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                   Thursday, November 14, 2007 - 9:37PM

Icy road risk from Thursday through Friday

By DAN ROBINSON
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(This is an 'ongoing' post with new updates at the top)

UPDATE 5 (9:37PM Thursday): Another non-event? It's looking like it. On radar, upstream activity in Ohio is waning, and the upslope banding over West Virginia is fading as well. Temperatures are also not dropping as fast as expected, even into SW PA where the models were indicating as much as 1 to 3 inches earlier. Based on this information, I'm heavily scaling back the risk area for the rest of the night. Still worth keeping an eye on, but icy road problems are looking less likely outside of the mountains. (Risk graphic updated below)

UPDATE 4 (8:29PM Thursday): The picture is becoming a little clearer now that the upslope snow event is unfolding. Two ribbons of moisture are being pulled southeast - one from Lake Erie into southwestern Pennsylvania, and one from Lake Michigan into central West Virginia. In many respects, most of West Virginia's upslope snow bands are 'remote' lake-effect bands. The moisture from the lakes gets carried to the mountains, where the 'uplift' of the higher terrain squeezes out the moisture in the form of snow. Aside from the current lake moisture plumes, I don't see any other evident sources of moisture for upslope snow to become widespread. So, I think the icy road risks will be confined to the narrow corridor where the banding sets up. Right now this appears to be taking place in central WV and SW PA, but could shift slightly north or south depending on if the winds carrying the lake plumes changes direction. Since the lake plumes seem to be the only sources for upslope snow moisture tonight, I think that the areas south of the current central WV bands will not see much, if any, icing problems. However, the current band is just north of Charleston, which means a slight shift to the south would put Kanawha County into the higher risk category late tonight. (Risk graphic updated below)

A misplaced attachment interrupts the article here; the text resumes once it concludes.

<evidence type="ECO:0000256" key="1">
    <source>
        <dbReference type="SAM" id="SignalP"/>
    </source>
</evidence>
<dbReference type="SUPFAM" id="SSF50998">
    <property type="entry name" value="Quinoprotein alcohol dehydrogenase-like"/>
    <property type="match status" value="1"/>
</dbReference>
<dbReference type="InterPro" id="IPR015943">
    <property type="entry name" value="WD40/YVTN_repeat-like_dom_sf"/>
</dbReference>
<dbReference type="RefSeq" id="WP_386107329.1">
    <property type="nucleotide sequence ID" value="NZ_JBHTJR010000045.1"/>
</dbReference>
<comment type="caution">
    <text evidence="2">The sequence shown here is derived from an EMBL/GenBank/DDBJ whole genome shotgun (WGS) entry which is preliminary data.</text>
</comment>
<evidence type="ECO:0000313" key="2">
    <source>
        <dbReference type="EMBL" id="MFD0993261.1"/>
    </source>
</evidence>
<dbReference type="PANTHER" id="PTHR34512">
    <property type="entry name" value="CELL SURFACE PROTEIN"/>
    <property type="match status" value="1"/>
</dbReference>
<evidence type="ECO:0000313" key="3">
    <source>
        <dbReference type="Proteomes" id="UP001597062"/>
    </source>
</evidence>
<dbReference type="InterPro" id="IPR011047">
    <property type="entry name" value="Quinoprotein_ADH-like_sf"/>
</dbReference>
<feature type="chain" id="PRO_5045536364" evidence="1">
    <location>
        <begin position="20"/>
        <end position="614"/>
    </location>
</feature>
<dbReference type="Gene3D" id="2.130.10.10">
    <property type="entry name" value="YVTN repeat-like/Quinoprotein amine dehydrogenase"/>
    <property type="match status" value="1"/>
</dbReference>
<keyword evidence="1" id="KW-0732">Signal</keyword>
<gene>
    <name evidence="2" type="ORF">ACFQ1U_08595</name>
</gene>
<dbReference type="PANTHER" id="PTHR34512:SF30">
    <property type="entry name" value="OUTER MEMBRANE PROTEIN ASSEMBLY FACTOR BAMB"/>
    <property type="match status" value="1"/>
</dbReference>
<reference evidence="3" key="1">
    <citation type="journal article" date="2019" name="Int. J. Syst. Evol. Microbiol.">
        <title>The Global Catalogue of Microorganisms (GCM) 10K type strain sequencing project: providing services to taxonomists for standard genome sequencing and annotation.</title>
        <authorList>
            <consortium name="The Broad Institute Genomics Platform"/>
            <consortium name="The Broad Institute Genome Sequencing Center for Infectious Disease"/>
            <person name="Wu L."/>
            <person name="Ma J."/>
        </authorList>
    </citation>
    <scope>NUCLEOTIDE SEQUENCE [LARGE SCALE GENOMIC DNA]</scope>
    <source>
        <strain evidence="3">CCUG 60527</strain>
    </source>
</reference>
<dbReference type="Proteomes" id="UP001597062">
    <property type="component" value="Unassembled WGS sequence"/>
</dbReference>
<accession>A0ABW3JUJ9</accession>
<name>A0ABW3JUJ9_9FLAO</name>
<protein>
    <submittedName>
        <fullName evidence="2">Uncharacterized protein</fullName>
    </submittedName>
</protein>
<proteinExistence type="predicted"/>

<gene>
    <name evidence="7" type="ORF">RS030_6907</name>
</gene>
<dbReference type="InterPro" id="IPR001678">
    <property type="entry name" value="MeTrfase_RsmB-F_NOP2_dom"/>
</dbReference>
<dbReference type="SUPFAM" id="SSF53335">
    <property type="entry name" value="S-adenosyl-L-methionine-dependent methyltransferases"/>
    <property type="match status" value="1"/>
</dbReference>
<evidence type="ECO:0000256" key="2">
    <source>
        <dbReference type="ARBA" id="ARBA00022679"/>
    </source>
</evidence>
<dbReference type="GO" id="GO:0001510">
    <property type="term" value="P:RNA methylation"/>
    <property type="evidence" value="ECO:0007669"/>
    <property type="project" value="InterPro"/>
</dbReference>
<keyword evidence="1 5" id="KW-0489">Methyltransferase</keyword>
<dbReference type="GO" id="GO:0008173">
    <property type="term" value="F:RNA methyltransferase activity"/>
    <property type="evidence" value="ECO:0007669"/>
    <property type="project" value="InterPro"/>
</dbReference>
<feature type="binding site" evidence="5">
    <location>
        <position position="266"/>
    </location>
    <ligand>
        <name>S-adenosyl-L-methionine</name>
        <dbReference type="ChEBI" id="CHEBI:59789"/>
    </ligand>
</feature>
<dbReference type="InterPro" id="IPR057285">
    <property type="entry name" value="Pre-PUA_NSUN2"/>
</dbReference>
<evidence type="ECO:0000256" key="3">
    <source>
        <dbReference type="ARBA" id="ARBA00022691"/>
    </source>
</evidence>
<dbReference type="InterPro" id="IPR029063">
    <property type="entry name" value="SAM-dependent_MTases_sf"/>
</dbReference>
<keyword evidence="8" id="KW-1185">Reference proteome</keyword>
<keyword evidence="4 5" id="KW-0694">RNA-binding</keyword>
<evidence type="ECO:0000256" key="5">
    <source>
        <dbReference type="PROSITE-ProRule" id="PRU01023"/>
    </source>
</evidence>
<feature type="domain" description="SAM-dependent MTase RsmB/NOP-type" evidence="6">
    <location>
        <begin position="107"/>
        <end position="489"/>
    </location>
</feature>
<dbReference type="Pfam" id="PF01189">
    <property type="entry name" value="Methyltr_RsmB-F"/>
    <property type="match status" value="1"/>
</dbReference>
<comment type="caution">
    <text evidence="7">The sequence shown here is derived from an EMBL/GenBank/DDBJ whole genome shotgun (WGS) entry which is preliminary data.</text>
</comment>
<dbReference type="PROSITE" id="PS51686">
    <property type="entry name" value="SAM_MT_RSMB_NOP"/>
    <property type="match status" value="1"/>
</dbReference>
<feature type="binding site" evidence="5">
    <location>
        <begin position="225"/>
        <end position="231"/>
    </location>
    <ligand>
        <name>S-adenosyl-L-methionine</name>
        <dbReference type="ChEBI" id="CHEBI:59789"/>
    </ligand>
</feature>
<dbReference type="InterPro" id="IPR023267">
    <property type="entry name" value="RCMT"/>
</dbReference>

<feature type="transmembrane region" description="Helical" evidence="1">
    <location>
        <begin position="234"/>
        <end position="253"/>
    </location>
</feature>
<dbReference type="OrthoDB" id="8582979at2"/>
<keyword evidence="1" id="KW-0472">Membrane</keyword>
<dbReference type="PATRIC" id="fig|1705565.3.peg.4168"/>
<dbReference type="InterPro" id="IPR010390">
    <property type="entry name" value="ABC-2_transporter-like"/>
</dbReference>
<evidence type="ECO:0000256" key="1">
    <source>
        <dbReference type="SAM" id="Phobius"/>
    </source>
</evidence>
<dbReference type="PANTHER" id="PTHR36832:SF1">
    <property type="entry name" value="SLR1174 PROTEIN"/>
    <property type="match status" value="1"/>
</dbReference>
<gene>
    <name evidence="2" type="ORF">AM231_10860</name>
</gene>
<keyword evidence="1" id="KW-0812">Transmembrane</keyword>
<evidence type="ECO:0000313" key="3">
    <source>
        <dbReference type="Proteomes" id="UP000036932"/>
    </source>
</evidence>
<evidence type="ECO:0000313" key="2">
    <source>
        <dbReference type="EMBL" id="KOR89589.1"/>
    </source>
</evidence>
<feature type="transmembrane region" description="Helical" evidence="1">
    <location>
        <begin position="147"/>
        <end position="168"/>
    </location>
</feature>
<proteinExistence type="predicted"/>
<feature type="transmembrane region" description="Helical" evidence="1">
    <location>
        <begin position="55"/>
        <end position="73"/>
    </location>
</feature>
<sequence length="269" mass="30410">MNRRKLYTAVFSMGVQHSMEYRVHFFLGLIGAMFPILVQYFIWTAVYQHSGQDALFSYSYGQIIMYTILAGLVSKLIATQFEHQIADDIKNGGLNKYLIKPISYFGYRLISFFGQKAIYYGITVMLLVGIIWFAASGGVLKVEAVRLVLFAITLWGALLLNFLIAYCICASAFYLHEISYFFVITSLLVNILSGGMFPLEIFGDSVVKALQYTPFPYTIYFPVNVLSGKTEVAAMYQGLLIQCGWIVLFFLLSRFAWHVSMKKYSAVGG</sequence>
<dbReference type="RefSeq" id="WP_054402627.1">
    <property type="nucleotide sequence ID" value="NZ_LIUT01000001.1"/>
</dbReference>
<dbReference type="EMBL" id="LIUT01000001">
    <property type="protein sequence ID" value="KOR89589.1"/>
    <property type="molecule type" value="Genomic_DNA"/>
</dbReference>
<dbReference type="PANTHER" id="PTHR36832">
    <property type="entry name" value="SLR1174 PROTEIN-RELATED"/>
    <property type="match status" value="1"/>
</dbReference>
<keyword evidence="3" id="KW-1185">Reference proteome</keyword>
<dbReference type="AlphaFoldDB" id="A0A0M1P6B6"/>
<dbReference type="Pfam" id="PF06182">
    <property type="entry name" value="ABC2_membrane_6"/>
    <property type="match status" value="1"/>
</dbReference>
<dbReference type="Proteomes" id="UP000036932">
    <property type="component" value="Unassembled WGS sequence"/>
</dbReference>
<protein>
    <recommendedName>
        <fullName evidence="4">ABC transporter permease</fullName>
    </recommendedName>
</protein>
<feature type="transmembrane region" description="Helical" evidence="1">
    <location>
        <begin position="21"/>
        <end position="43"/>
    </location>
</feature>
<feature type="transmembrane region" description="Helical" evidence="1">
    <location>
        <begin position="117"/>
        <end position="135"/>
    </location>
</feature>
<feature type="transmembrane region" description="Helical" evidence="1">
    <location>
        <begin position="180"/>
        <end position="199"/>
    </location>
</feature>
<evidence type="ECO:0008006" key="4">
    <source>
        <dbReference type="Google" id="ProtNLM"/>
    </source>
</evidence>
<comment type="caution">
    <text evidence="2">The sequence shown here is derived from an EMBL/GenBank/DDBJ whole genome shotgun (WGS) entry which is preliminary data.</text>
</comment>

UPDATE 3 (6:02PM Thursday): A look at the radar and automated observations to our west into Ohio and Indiana show that not much is coming our way in the form of snowfall at this time. However, winds are forecast to become more favorable for heavier upslope-driven activity for most of West Virginia later tonight as temperatures fall. Whether or not this comes to pass as expected will determine the extent of the snow event across the state. Charleston changed over for a few fleeting minutes in the past hour, with flakes flying. But it didn't last - we're back to a rain/snow mix as we've seen most of the afternoon. For now I'll leave the risk graphic as-is.

UPDATE 2 (3:28PM Thursday): With Charleston's temperatures now at 39F and both the WRF and GFS models' QPF output indicating measurable snow just east of Charleston between midnight and daybreak, I felt that the eastern lowlands will see a slightly greater risk of icy bridges tonight. Charleston is already seeing a changeover beginning as of 3PM. Snow has been under way all afternoon in Beckley, and according to the Hampton Inn on Harper Road, the grass, trees and cars are already getting a coating. (Risk graphic updated below)

UPDATE 1 (11:53AM Thursday): Expanded the highest risk to include areas above 2000 feet, with upslope precip already developing this morning. Frozen precip has fallen in Charleston in the form of sleet, indicating the changeover in the mountains should be imminent. The lower elevations to the Ohio River should see some subfreezing precip overnight, but with only isolated areas within heavier upslope snow bands seeing bridge ice problems. (Risk graphic updated below)

ORIGINAL POST (11:03PM Wednesday): I put together this graphic showing the potential for iced-over bridges tomorrow night into Friday. The greatest risk areas will be in the mountains and northward into Pennsylvania, where one to three inches of snow are possible. From all indications, temperatures should fall into the mid and upper 20s just about everywhere west of the mountains, well past the threshold needed for any snow to stick to bridges. While the snowfall event itself will not be significant by any means, the travel hazard impact may be. Stay alert and take it slow tomorrow night and Friday morning!

Updated at 9:37PM Thursday

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